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A field study of blue crab responses to conflicting chemical cues.
Ferner, Matthew*,1, Smee, Delbert1, Chang, Yin1, 1 School of Biology, Atlanta, Georgia, USA
ABSTRACT- Animals must often balance the conflicting demands of resource acquisition and predator avoidance. In aquatic habitats where visual cues are limited, dissolved chemicals can provide useful information about the location of food and the proximity of predators or conspecifics. Chemical alarm signals released by threatened or injured prey act to warn other animals of danger and may permit alerted individuals to alter their morphology, physiology, or behavior in order to reduce vulnerability to predation. Behavioral responses to alarm signals include fighting, fleeing, or concealment, all of which could compromise foraging success. Our field study of blue crab behavior in estuarine tidal creeks revealed a trade-off between responses to feeding attractants and alarm pheromones. Baited traps containing an injured crab caught significantly fewer foraging crabs than baited traps alone. Aging the injured crabs for various periods of time before trap deployment confirmed that alarm signals discourage foraging for at least 8 hours but are no longer deterrent after 22 hours. Additional field tests confirmed that the alarm signals are both chemical and species-specific. These data demonstrate that blue crabs will sacrifice foraging opportunities when confronted with the scent of freshly injured conspecifics. Not only should such responses to alarm pheromones facilitate predator avoidance, but associated changes in movement or habitat use could have more far-reaching ecological consequences. For example, if crabs are conditioned to spend less time foraging or to avoid high-risk habitats, these same areas may provide a refuge for their own prey (e.g., bivalves). On the other hand, crab predators (e.g., birds) may forage more successfully in areas where the effectiveness of alarm pheromones is confounded by hydrodynamic mixing or by elevated background stimuli. Manipulative field studies of animal responses to multiple chemical cues should help to clarify the processes that regulate trophic interactions within natural communities.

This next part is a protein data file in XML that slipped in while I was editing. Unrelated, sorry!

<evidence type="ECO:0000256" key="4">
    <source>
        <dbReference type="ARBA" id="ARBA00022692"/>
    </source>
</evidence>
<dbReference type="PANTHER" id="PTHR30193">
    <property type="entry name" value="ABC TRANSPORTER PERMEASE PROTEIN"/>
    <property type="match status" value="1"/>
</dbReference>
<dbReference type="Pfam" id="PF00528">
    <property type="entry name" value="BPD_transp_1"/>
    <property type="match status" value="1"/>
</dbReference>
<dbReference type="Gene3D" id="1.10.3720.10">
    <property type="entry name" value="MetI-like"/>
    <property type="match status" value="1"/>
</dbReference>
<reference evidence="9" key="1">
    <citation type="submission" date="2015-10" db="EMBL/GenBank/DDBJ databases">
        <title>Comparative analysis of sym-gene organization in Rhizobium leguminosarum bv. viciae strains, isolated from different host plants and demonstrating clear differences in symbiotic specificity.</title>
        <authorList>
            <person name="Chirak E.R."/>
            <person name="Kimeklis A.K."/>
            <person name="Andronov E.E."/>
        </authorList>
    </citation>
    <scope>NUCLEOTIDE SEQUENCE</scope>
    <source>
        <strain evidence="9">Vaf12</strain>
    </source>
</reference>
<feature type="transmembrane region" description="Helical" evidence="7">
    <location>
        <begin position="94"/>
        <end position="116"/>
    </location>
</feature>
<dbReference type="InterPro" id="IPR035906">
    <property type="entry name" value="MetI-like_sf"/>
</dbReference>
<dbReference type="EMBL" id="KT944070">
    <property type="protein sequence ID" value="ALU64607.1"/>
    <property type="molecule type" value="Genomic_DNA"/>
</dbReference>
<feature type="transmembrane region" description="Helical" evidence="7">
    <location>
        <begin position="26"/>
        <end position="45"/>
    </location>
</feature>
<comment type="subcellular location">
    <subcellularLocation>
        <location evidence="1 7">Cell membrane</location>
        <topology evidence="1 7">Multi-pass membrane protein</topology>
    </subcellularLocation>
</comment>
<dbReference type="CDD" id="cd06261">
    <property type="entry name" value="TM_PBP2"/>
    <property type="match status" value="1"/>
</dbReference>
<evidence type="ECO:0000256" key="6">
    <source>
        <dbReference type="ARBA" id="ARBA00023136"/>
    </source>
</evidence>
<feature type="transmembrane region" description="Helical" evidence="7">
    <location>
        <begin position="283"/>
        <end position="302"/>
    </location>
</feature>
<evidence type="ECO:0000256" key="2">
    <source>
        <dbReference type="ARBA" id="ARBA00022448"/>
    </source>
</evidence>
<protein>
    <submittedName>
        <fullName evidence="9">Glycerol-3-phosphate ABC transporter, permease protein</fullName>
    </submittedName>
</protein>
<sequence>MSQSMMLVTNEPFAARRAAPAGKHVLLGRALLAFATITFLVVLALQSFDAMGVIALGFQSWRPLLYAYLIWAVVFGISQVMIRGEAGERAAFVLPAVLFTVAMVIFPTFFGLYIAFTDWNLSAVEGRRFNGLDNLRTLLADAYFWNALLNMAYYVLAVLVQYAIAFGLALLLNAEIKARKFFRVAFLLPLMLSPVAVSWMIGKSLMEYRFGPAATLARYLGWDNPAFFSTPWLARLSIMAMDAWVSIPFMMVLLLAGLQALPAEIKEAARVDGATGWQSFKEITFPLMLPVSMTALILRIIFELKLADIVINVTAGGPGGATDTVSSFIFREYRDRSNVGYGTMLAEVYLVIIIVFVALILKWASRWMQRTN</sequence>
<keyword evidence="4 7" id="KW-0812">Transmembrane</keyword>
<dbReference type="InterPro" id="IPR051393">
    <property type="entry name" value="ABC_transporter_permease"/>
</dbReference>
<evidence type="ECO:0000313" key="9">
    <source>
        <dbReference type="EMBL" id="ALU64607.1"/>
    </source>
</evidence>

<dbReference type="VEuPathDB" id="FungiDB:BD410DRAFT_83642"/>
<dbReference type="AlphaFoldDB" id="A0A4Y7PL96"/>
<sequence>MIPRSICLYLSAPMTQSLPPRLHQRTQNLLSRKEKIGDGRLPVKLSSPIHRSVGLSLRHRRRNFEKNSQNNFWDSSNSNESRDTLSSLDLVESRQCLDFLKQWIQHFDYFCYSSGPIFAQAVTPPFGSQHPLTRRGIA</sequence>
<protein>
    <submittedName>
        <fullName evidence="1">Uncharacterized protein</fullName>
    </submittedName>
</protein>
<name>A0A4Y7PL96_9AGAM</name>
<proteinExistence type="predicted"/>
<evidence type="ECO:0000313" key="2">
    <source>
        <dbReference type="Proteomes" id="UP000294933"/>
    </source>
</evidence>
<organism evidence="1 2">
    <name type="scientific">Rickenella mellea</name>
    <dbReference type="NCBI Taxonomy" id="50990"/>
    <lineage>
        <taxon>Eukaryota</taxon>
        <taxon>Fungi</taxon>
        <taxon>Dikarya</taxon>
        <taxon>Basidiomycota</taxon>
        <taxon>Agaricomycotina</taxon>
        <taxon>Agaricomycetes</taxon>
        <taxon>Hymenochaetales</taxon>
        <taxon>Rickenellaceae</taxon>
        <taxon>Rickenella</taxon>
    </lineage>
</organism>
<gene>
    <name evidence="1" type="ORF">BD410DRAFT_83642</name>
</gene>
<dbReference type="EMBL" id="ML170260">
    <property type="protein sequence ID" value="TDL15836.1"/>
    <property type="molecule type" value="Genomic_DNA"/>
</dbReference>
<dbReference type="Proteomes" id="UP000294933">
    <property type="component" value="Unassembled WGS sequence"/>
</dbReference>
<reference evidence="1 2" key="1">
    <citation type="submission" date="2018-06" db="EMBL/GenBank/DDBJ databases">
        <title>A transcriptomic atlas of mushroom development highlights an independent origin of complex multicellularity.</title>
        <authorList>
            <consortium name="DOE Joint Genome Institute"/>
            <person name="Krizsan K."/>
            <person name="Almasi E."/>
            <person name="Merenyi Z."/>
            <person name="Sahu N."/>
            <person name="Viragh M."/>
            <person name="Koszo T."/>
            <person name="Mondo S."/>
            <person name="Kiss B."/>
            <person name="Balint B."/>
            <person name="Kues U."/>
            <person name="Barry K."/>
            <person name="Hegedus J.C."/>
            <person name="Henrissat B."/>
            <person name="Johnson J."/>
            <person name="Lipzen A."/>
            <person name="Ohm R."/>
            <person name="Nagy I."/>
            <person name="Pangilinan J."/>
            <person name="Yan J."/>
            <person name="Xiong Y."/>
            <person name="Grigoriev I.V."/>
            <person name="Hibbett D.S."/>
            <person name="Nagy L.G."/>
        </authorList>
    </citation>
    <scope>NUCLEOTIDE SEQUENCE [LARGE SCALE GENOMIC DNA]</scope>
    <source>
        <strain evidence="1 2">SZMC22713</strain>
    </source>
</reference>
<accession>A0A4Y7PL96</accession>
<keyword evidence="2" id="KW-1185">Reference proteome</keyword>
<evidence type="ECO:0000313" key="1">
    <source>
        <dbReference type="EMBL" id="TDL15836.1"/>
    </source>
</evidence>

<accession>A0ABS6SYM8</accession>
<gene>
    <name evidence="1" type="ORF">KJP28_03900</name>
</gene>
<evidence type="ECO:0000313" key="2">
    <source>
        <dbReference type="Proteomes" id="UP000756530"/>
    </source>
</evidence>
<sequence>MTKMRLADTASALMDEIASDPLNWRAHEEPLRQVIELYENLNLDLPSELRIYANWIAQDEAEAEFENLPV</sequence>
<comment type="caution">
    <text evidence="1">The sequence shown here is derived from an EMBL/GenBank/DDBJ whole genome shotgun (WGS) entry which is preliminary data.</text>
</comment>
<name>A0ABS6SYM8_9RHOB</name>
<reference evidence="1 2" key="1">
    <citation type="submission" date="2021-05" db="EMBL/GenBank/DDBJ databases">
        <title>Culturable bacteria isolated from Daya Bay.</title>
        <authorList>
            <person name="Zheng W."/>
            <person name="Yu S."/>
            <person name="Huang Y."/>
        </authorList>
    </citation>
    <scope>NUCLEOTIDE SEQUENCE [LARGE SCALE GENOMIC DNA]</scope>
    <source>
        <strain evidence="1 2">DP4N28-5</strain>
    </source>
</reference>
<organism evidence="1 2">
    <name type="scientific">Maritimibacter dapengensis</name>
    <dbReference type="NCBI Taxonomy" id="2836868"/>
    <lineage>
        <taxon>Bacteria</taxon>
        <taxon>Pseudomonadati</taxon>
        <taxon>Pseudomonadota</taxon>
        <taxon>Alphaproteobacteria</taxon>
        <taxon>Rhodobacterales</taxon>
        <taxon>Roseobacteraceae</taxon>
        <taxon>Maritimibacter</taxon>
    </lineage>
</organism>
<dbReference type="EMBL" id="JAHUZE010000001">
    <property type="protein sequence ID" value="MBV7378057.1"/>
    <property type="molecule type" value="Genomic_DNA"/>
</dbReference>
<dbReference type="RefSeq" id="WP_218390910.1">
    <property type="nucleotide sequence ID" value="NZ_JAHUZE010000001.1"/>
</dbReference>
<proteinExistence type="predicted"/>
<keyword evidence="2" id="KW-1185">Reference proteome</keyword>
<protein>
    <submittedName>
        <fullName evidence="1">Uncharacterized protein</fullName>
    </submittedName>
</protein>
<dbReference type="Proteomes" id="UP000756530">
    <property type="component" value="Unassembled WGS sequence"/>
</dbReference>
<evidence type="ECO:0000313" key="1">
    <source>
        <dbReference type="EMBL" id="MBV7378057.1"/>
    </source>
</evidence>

Key words: Callinectes sapidus, foraging, alarm pheromone, chemosensory